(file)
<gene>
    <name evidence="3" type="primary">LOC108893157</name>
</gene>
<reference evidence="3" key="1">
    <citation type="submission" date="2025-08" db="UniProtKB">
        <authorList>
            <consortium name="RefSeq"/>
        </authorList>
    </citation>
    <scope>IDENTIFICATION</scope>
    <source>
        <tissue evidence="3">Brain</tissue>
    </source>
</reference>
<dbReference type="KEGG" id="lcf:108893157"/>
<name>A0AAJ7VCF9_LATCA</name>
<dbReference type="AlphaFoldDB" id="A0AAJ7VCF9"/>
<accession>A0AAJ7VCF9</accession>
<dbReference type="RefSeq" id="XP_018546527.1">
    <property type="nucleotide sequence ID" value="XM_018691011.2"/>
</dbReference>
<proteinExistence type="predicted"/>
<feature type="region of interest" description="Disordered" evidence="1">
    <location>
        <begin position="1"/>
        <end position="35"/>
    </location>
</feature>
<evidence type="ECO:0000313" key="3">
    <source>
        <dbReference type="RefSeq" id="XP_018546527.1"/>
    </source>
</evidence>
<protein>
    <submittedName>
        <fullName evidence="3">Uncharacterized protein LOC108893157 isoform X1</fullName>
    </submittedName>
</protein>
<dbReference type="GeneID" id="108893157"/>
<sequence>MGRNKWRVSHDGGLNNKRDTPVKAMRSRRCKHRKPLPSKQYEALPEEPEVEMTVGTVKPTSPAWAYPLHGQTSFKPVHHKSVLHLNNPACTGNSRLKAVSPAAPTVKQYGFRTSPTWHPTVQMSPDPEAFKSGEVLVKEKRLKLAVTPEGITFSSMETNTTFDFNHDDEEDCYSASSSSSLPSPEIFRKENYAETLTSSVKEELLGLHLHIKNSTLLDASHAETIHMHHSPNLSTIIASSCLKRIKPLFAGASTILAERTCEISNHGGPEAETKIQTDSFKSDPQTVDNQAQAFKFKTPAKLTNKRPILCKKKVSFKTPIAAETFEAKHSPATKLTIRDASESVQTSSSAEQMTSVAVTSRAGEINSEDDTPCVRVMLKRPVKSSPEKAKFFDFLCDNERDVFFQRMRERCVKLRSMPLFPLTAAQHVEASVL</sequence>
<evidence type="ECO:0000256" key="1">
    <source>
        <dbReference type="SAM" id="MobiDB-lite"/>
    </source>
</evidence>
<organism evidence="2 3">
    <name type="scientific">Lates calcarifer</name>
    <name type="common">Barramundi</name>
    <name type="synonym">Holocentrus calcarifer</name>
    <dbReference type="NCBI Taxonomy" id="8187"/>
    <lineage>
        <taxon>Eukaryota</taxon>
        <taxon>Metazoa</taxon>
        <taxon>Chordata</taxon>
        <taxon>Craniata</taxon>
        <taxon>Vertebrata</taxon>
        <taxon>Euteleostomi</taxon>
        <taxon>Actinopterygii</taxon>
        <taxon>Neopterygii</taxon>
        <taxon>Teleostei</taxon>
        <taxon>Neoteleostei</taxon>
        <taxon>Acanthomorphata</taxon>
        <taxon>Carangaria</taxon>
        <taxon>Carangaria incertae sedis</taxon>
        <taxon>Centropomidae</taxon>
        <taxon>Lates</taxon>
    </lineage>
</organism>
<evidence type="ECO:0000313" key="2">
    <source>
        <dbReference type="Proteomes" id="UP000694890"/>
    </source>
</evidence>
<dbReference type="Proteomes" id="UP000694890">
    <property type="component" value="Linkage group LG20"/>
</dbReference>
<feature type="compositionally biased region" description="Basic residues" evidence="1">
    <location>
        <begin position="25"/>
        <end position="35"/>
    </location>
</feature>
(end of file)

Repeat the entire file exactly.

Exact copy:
<gene>
    <name evidence="3" type="primary">LOC108893157</name>
</gene>
<reference evidence="3" key="1">
    <citation type="submission" date="2025-08" db="UniProtKB">
        <authorList>
            <consortium name="RefSeq"/>
        </authorList>
    </citation>
    <scope>IDENTIFICATION</scope>
    <source>
        <tissue evidence="3">Brain</tissue>
    </source>
</reference>
<dbReference type="KEGG" id="lcf:108893157"/>
<name>A0AAJ7VCF9_LATCA</name>
<dbReference type="AlphaFoldDB" id="A0AAJ7VCF9"/>
<accession>A0AAJ7VCF9</accession>
<dbReference type="RefSeq" id="XP_018546527.1">
    <property type="nucleotide sequence ID" value="XM_018691011.2"/>
</dbReference>
<proteinExistence type="predicted"/>
<feature type="region of interest" description="Disordered" evidence="1">
    <location>
        <begin position="1"/>
        <end position="35"/>
    </location>
</feature>
<evidence type="ECO:0000313" key="3">
    <source>
        <dbReference type="RefSeq" id="XP_018546527.1"/>
    </source>
</evidence>
<protein>
    <submittedName>
        <fullName evidence="3">Uncharacterized protein LOC108893157 isoform X1</fullName>
    </submittedName>
</protein>
<dbReference type="GeneID" id="108893157"/>
<sequence>MGRNKWRVSHDGGLNNKRDTPVKAMRSRRCKHRKPLPSKQYEALPEEPEVEMTVGTVKPTSPAWAYPLHGQTSFKPVHHKSVLHLNNPACTGNSRLKAVSPAAPTVKQYGFRTSPTWHPTVQMSPDPEAFKSGEVLVKEKRLKLAVTPEGITFSSMETNTTFDFNHDDEEDCYSASSSSSLPSPEIFRKENYAETLTSSVKEELLGLHLHIKNSTLLDASHAETIHMHHSPNLSTIIASSCLKRIKPLFAGASTILAERTCEISNHGGPEAETKIQTDSFKSDPQTVDNQAQAFKFKTPAKLTNKRPILCKKKVSFKTPIAAETFEAKHSPATKLTIRDASESVQTSSSAEQMTSVAVTSRAGEINSEDDTPCVRVMLKRPVKSSPEKAKFFDFLCDNERDVFFQRMRERCVKLRSMPLFPLTAAQHVEASVL</sequence>
<evidence type="ECO:0000256" key="1">
    <source>
        <dbReference type="SAM" id="MobiDB-lite"/>
    </source>
</evidence>
<organism evidence="2 3">
    <name type="scientific">Lates calcarifer</name>
    <name type="common">Barramundi</name>
    <name type="synonym">Holocentrus calcarifer</name>
    <dbReference type="NCBI Taxonomy" id="8187"/>
    <lineage>
        <taxon>Eukaryota</taxon>
        <taxon>Metazoa</taxon>
        <taxon>Chordata</taxon>
        <taxon>Craniata</taxon>
        <taxon>Vertebrata</taxon>
        <taxon>Euteleostomi</taxon>
        <taxon>Actinopterygii</taxon>
        <taxon>Neopterygii</taxon>
        <taxon>Teleostei</taxon>
        <taxon>Neoteleostei</taxon>
        <taxon>Acanthomorphata</taxon>
        <taxon>Carangaria</taxon>
        <taxon>Carangaria incertae sedis</taxon>
        <taxon>Centropomidae</taxon>
        <taxon>Lates</taxon>
    </lineage>
</organism>
<evidence type="ECO:0000313" key="2">
    <source>
        <dbReference type="Proteomes" id="UP000694890"/>
    </source>
</evidence>
<dbReference type="Proteomes" id="UP000694890">
    <property type="component" value="Linkage group LG20"/>
</dbReference>
<feature type="compositionally biased region" description="Basic residues" evidence="1">
    <location>
        <begin position="25"/>
        <end position="35"/>
    </location>
</feature>